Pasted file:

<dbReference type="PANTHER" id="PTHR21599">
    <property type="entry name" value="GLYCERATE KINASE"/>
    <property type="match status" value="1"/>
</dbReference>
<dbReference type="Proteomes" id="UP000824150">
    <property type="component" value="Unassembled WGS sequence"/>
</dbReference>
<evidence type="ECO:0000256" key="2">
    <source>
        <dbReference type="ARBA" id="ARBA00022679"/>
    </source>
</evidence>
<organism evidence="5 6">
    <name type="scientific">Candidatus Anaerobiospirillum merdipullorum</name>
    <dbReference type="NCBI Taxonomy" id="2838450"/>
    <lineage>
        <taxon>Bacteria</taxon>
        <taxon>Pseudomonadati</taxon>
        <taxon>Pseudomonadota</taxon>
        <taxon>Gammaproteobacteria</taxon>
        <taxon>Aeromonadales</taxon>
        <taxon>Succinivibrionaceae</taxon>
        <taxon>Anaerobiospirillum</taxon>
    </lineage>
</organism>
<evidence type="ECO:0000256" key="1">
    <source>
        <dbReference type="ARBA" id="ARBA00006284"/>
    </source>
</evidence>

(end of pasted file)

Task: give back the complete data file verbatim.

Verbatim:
<dbReference type="PANTHER" id="PTHR21599">
    <property type="entry name" value="GLYCERATE KINASE"/>
    <property type="match status" value="1"/>
</dbReference>
<dbReference type="Proteomes" id="UP000824150">
    <property type="component" value="Unassembled WGS sequence"/>
</dbReference>
<evidence type="ECO:0000256" key="2">
    <source>
        <dbReference type="ARBA" id="ARBA00022679"/>
    </source>
</evidence>
<organism evidence="5 6">
    <name type="scientific">Candidatus Anaerobiospirillum merdipullorum</name>
    <dbReference type="NCBI Taxonomy" id="2838450"/>
    <lineage>
        <taxon>Bacteria</taxon>
        <taxon>Pseudomonadati</taxon>
        <taxon>Pseudomonadota</taxon>
        <taxon>Gammaproteobacteria</taxon>
        <taxon>Aeromonadales</taxon>
        <taxon>Succinivibrionaceae</taxon>
        <taxon>Anaerobiospirillum</taxon>
    </lineage>
</organism>
<evidence type="ECO:0000256" key="1">
    <source>
        <dbReference type="ARBA" id="ARBA00006284"/>
    </source>
</evidence>